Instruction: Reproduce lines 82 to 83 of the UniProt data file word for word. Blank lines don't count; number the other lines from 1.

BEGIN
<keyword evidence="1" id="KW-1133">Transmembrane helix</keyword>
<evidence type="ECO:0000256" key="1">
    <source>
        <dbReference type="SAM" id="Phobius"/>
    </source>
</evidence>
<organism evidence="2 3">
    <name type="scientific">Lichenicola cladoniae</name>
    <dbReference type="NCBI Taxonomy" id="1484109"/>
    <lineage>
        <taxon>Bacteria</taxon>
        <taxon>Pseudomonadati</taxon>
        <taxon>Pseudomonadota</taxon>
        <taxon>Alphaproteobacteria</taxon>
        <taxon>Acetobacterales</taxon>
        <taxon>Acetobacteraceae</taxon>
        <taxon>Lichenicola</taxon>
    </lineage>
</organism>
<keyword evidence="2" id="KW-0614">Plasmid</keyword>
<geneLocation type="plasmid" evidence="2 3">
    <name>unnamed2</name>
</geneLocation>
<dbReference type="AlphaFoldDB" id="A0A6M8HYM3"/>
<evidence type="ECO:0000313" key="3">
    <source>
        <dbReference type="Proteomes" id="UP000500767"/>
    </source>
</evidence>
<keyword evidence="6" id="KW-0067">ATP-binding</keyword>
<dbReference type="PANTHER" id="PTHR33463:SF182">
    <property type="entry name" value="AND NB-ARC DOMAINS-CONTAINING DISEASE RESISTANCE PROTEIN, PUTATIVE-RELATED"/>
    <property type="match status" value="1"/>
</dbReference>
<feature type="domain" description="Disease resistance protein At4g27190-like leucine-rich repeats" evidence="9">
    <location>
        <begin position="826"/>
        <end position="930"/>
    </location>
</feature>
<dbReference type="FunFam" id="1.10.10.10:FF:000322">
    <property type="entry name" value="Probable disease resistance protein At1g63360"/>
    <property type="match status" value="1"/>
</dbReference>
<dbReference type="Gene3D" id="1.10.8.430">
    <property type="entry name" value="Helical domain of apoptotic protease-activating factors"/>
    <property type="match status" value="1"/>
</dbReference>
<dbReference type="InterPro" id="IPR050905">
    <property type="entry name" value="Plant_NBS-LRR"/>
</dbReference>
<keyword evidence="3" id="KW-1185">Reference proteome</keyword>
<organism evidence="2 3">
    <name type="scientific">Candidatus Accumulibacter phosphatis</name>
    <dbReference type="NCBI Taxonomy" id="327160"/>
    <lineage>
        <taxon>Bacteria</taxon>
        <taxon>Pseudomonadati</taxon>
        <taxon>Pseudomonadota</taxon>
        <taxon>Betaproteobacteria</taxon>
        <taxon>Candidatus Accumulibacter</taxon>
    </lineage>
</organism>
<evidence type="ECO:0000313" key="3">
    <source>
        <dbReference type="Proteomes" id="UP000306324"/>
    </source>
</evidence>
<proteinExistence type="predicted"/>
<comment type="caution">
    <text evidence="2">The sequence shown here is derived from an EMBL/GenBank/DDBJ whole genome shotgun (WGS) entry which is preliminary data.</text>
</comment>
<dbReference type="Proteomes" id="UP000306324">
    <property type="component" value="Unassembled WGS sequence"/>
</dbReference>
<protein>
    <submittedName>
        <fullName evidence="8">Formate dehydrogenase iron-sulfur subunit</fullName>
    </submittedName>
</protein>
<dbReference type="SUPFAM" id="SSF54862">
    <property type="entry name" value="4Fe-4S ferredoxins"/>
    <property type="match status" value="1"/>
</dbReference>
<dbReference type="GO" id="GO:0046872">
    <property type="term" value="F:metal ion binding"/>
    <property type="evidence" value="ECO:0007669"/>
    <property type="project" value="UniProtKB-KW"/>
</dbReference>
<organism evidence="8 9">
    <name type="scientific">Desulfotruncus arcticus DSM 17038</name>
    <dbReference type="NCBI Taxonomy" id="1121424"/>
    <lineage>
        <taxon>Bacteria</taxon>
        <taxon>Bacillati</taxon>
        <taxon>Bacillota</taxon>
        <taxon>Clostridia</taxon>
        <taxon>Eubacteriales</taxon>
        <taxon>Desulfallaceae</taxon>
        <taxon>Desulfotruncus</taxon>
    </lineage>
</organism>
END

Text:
    <property type="entry name" value="4Fe-4S ferredoxins"/>
    <property type="match status" value="1"/>